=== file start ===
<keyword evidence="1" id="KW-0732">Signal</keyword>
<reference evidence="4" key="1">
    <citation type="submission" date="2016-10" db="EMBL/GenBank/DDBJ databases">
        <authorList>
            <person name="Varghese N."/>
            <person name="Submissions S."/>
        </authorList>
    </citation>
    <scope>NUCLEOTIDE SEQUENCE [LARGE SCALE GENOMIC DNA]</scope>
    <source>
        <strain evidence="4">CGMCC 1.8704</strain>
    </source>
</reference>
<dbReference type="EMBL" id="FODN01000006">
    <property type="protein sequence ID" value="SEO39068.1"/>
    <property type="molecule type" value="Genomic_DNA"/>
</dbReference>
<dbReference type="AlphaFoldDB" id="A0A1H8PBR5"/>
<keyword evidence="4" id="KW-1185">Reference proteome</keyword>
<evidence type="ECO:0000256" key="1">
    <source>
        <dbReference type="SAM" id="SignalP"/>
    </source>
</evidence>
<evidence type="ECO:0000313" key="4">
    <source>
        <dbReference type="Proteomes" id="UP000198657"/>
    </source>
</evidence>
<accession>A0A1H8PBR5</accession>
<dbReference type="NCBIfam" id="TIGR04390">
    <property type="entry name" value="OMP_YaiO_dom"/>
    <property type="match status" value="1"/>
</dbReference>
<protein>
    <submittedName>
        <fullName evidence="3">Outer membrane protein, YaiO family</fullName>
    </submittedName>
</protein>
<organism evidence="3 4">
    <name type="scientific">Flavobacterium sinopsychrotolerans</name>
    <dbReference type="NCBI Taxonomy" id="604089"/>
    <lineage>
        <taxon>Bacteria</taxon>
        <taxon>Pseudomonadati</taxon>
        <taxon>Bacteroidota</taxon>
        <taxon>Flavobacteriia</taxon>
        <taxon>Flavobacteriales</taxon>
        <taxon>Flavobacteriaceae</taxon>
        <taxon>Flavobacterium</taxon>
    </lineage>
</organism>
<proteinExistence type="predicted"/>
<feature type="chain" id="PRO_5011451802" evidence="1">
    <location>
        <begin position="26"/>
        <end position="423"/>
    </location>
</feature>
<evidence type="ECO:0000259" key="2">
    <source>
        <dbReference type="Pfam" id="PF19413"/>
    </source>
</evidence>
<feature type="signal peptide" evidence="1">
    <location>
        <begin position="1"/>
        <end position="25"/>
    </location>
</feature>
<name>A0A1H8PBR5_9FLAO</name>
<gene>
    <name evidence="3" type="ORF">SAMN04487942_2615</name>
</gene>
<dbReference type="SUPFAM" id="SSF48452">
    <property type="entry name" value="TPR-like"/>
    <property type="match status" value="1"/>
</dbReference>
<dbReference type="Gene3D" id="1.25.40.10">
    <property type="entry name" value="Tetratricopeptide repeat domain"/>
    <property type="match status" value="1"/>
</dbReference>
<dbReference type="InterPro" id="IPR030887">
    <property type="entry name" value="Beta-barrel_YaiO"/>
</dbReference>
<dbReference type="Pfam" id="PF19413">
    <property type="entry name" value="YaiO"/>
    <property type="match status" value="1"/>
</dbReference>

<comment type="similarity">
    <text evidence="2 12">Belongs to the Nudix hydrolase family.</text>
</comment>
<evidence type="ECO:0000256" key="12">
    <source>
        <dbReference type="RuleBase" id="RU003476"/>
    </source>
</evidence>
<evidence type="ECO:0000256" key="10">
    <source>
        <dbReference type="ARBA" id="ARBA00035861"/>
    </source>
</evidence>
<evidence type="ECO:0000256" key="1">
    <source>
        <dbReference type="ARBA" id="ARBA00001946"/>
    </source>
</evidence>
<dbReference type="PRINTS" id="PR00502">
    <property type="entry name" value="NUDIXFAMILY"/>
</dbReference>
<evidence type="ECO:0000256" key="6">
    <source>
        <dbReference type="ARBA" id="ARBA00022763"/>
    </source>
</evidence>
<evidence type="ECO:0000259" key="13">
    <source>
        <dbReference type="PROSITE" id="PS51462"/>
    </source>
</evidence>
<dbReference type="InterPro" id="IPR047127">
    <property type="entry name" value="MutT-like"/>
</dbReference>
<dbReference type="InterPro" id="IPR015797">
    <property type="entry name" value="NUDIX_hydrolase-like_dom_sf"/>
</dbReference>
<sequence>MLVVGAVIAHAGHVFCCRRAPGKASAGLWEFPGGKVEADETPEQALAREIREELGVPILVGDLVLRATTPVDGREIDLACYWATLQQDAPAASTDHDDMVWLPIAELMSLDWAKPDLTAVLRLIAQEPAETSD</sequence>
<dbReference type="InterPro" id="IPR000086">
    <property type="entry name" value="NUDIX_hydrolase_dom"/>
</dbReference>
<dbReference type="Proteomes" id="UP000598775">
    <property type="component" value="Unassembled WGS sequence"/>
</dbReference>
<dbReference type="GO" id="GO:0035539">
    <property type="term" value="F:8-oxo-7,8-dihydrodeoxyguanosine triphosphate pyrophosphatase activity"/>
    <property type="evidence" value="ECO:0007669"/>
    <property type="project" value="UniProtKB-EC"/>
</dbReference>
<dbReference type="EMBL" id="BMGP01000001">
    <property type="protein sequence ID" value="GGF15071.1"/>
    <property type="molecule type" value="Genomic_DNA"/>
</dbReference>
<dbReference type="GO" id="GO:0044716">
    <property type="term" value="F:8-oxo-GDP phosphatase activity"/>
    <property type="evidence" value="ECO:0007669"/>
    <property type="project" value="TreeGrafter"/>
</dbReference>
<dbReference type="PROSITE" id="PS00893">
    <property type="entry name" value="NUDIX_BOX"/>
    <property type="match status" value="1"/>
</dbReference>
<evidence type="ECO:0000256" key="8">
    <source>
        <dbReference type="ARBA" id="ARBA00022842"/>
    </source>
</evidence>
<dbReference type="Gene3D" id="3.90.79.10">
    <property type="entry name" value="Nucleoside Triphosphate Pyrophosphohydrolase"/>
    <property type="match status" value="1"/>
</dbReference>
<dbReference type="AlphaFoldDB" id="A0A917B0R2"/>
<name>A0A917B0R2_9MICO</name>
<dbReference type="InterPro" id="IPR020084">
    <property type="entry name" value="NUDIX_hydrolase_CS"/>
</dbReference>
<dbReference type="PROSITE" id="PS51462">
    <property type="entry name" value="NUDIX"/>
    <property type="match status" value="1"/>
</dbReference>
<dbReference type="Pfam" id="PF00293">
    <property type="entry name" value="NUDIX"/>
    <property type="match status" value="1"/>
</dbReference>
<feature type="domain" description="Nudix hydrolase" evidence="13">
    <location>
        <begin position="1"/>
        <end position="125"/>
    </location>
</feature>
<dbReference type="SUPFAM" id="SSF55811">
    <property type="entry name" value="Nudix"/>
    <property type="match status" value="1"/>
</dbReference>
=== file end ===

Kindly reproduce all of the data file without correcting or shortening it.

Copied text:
<keyword evidence="1" id="KW-0732">Signal</keyword>
<reference evidence="4" key="1">
    <citation type="submission" date="2016-10" db="EMBL/GenBank/DDBJ databases">
        <authorList>
            <person name="Varghese N."/>
            <person name="Submissions S."/>
        </authorList>
    </citation>
    <scope>NUCLEOTIDE SEQUENCE [LARGE SCALE GENOMIC DNA]</scope>
    <source>
        <strain evidence="4">CGMCC 1.8704</strain>
    </source>
</reference>
<dbReference type="EMBL" id="FODN01000006">
    <property type="protein sequence ID" value="SEO39068.1"/>
    <property type="molecule type" value="Genomic_DNA"/>
</dbReference>
<dbReference type="AlphaFoldDB" id="A0A1H8PBR5"/>
<keyword evidence="4" id="KW-1185">Reference proteome</keyword>
<evidence type="ECO:0000256" key="1">
    <source>
        <dbReference type="SAM" id="SignalP"/>
    </source>
</evidence>
<evidence type="ECO:0000313" key="4">
    <source>
        <dbReference type="Proteomes" id="UP000198657"/>
    </source>
</evidence>
<accession>A0A1H8PBR5</accession>
<dbReference type="NCBIfam" id="TIGR04390">
    <property type="entry name" value="OMP_YaiO_dom"/>
    <property type="match status" value="1"/>
</dbReference>
<protein>
    <submittedName>
        <fullName evidence="3">Outer membrane protein, YaiO family</fullName>
    </submittedName>
</protein>
<organism evidence="3 4">
    <name type="scientific">Flavobacterium sinopsychrotolerans</name>
    <dbReference type="NCBI Taxonomy" id="604089"/>
    <lineage>
        <taxon>Bacteria</taxon>
        <taxon>Pseudomonadati</taxon>
        <taxon>Bacteroidota</taxon>
        <taxon>Flavobacteriia</taxon>
        <taxon>Flavobacteriales</taxon>
        <taxon>Flavobacteriaceae</taxon>
        <taxon>Flavobacterium</taxon>
    </lineage>
</organism>
<proteinExistence type="predicted"/>
<feature type="chain" id="PRO_5011451802" evidence="1">
    <location>
        <begin position="26"/>
        <end position="423"/>
    </location>
</feature>
<evidence type="ECO:0000259" key="2">
    <source>
        <dbReference type="Pfam" id="PF19413"/>
    </source>
</evidence>
<feature type="signal peptide" evidence="1">
    <location>
        <begin position="1"/>
        <end position="25"/>
    </location>
</feature>
<name>A0A1H8PBR5_9FLAO</name>
<gene>
    <name evidence="3" type="ORF">SAMN04487942_2615</name>
</gene>
<dbReference type="SUPFAM" id="SSF48452">
    <property type="entry name" value="TPR-like"/>
    <property type="match status" value="1"/>
</dbReference>
<dbReference type="Gene3D" id="1.25.40.10">
    <property type="entry name" value="Tetratricopeptide repeat domain"/>
    <property type="match status" value="1"/>
</dbReference>
<dbReference type="InterPro" id="IPR030887">
    <property type="entry name" value="Beta-barrel_YaiO"/>
</dbReference>
<dbReference type="Pfam" id="PF19413">
    <property type="entry name" value="YaiO"/>
    <property type="match status" value="1"/>
</dbReference>

<comment type="similarity">
    <text evidence="2 12">Belongs to the Nudix hydrolase family.</text>
</comment>
<evidence type="ECO:0000256" key="12">
    <source>
        <dbReference type="RuleBase" id="RU003476"/>
    </source>
</evidence>
<evidence type="ECO:0000256" key="10">
    <source>
        <dbReference type="ARBA" id="ARBA00035861"/>
    </source>
</evidence>
<evidence type="ECO:0000256" key="1">
    <source>
        <dbReference type="ARBA" id="ARBA00001946"/>
    </source>
</evidence>
<dbReference type="PRINTS" id="PR00502">
    <property type="entry name" value="NUDIXFAMILY"/>
</dbReference>
<evidence type="ECO:0000256" key="6">
    <source>
        <dbReference type="ARBA" id="ARBA00022763"/>
    </source>
</evidence>
<evidence type="ECO:0000259" key="13">
    <source>
        <dbReference type="PROSITE" id="PS51462"/>
    </source>
</evidence>
<dbReference type="InterPro" id="IPR047127">
    <property type="entry name" value="MutT-like"/>
</dbReference>
<dbReference type="InterPro" id="IPR015797">
    <property type="entry name" value="NUDIX_hydrolase-like_dom_sf"/>
</dbReference>
<sequence>MLVVGAVIAHAGHVFCCRRAPGKASAGLWEFPGGKVEADETPEQALAREIREELGVPILVGDLVLRATTPVDGREIDLACYWATLQQDAPAASTDHDDMVWLPIAELMSLDWAKPDLTAVLRLIAQEPAETSD</sequence>
<dbReference type="InterPro" id="IPR000086">
    <property type="entry name" value="NUDIX_hydrolase_dom"/>
</dbReference>
<dbReference type="Proteomes" id="UP000598775">
    <property type="component" value="Unassembled WGS sequence"/>
</dbReference>
<dbReference type="GO" id="GO:0035539">
    <property type="term" value="F:8-oxo-7,8-dihydrodeoxyguanosine triphosphate pyrophosphatase activity"/>
    <property type="evidence" value="ECO:0007669"/>
    <property type="project" value="UniProtKB-EC"/>
</dbReference>
<dbReference type="EMBL" id="BMGP01000001">
    <property type="protein sequence ID" value="GGF15071.1"/>
    <property type="molecule type" value="Genomic_DNA"/>
</dbReference>
<dbReference type="GO" id="GO:0044716">
    <property type="term" value="F:8-oxo-GDP phosphatase activity"/>
    <property type="evidence" value="ECO:0007669"/>
    <property type="project" value="TreeGrafter"/>
</dbReference>
<dbReference type="PROSITE" id="PS00893">
    <property type="entry name" value="NUDIX_BOX"/>
    <property type="match status" value="1"/>
</dbReference>
<evidence type="ECO:0000256" key="8">
    <source>
        <dbReference type="ARBA" id="ARBA00022842"/>
    </source>
</evidence>
<dbReference type="Gene3D" id="3.90.79.10">
    <property type="entry name" value="Nucleoside Triphosphate Pyrophosphohydrolase"/>
    <property type="match status" value="1"/>
</dbReference>
<dbReference type="AlphaFoldDB" id="A0A917B0R2"/>
<name>A0A917B0R2_9MICO</name>
<dbReference type="InterPro" id="IPR020084">
    <property type="entry name" value="NUDIX_hydrolase_CS"/>
</dbReference>
<dbReference type="PROSITE" id="PS51462">
    <property type="entry name" value="NUDIX"/>
    <property type="match status" value="1"/>
</dbReference>
<dbReference type="Pfam" id="PF00293">
    <property type="entry name" value="NUDIX"/>
    <property type="match status" value="1"/>
</dbReference>
<feature type="domain" description="Nudix hydrolase" evidence="13">
    <location>
        <begin position="1"/>
        <end position="125"/>
    </location>
</feature>
<dbReference type="SUPFAM" id="SSF55811">
    <property type="entry name" value="Nudix"/>
    <property type="match status" value="1"/>
</dbReference>